I took pictures of our rusty Chrysler minivan and sold it one day after advertising on Craigslist. A good picture at the right angle can make a $400 car look like $4000. Take, for instance, this 1997 SAAB 9000 Aero. This picture was taken just after going through a $5 car wash. Everything looks shiny and the trees make it look like the owner lives in a nicer neighborhood. First impressions make a big difference.
P.S. Sometimes my pictures have been too good. When the buyer arrives, his idea of the condition may be better than actual. But that’s where the description comes in. This particular car has some rust and other issues. But it sure looks good. Hopefully, the good looks of the car in good pictures will bring in the customers — which is the biggest hurdle to cross. Once they are in, half of the battle is won.
A company driver was driving a crew alongside the railroad tracks two weeks ago, when one of the crew members told him to drive on the other side of the railroad tracks. It was dark that night and snow covered most of the ground. So, when the driver crossed to the other side and drove along the flat, snow covered “road”, he was very surprised when the van crashed through the ice into the drainage ditch.
Two weeks later, after trying a tow truck and bobcat with no success, a nearby landfill pulled the van out with a bulldozer. Unfortunately, the van will now need some expensive repairs and the driver has no work vehicle. This all brings up a very important question. Who was responsible for what happened that night?
Was it the crew member’s fault? He was the one who told the driver to go to the other side of the tracks. And if the driver had never been there before, he would need to rely on the knowledge of the crew member to know the lay of the land. And when you are hired to transport people, you do what they ask, right?
Was it the driver’s fault? Every driver is responsible to make sure the vehicle and it’s occupants are safe at all times. And every driver should use common sense. But it is difficult for me to blame the driver for doing what he was told especially under the circumstances.
So what is the correct answer? It is not always easy to know what to do in difficult situations. But knowing what happened to this driver, it isn’t as important to know who was responsible than to know what to do if you face a similar situation. Instead of doing what you are told, you might stop for a moment and ask a question. “Sir, are you sure this is a road?” Or you might say, “I am going to step outside and check the road before going any further.” And if necessary, you might go So far as to say, “I am sorry if it causes you a problem but I do not feel comfortable driving down there. You will have to walk from here.”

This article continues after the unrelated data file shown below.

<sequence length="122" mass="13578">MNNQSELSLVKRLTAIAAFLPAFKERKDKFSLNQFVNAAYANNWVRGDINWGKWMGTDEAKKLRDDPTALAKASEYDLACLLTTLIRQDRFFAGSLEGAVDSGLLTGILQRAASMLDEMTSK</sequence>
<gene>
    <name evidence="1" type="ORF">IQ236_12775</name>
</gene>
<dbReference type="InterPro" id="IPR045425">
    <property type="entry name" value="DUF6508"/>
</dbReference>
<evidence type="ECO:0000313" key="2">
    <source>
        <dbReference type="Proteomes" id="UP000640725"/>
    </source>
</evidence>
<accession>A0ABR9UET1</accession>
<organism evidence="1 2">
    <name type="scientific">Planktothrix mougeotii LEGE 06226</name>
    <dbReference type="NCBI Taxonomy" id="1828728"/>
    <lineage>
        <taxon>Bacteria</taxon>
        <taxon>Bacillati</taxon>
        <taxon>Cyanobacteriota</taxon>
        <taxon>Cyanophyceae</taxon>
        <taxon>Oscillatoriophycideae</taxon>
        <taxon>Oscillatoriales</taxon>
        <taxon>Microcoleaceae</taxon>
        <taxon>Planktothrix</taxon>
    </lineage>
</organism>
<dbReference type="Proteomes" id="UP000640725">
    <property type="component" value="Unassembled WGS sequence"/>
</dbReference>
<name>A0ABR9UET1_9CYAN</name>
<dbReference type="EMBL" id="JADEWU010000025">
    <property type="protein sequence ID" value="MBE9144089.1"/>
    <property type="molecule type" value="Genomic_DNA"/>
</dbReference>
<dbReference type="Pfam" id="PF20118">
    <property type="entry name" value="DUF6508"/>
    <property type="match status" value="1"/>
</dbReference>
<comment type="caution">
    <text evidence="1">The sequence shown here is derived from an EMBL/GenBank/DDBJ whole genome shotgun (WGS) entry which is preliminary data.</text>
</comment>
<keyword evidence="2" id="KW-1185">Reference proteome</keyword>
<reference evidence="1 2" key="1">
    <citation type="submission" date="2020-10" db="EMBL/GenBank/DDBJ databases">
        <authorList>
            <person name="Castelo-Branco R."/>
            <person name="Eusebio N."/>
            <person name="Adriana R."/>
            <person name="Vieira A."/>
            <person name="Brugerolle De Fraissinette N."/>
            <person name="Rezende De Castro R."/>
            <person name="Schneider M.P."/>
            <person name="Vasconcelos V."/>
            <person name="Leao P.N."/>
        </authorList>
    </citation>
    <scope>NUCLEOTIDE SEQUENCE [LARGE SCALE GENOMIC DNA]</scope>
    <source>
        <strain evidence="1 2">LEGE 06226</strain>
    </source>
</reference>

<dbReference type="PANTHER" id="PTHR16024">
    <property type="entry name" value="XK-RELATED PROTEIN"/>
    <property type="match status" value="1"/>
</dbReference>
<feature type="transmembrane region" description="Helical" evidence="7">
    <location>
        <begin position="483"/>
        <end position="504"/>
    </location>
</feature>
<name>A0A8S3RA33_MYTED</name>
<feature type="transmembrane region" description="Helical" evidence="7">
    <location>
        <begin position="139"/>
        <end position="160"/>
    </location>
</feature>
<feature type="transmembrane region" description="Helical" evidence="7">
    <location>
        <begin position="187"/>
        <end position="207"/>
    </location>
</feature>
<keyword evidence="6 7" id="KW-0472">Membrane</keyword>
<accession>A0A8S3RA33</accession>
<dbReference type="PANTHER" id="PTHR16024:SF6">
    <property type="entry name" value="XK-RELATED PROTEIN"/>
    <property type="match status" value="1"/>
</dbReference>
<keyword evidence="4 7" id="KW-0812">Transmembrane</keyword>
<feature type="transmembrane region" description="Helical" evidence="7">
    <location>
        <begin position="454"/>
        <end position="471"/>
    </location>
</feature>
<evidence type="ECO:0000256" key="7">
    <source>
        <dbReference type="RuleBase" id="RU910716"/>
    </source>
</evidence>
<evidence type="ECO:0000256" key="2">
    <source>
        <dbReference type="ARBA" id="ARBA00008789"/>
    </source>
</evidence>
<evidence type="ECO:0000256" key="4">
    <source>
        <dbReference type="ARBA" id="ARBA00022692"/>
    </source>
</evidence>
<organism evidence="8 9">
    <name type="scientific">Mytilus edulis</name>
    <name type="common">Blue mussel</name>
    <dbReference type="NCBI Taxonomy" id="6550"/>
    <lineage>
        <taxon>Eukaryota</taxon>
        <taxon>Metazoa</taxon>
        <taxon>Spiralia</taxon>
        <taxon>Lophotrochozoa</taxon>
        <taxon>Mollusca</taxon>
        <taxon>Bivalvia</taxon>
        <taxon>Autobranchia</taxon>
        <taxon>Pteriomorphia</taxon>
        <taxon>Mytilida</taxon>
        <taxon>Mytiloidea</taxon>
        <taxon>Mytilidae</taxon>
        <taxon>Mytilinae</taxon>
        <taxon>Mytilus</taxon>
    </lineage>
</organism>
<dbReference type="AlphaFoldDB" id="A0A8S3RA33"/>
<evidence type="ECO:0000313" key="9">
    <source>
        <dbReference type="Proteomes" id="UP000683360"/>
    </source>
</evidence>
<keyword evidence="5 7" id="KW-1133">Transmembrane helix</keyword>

Most drivers wouldn’t feel comfortable causing a conflict. It is easier to do what you are told than to get into an argument. But I would imagine that every driver would also like to have a van to drive the next day instead of waiting 2-3 weeks while their van is being repaired. Think about that the next time you are asked to do something questionable. Your ability to say no may make a big difference. Be prepared.
I have been curious about the new crop of Volvo cars and was pleasantly surprised to read this review of the 2017 Volvo V60 Polestar wagon. Now that Volvo is using four-cylinder engines, I have wondered how the performance would be perfected. The T6 Polestar was rates at 325 hp when I left the dealership. The new super-turbo-charged four cylinder actually performs better than that six-cylinder phenomenal engine. That amazes me. But I am not the only one. In his 2017 Volvo V60 Polestar Review, Sami Haj-Assaad shows his appreciation for the new wagon’s performance. Take a look and see what you think. Would this be a wagon that you might drive someday?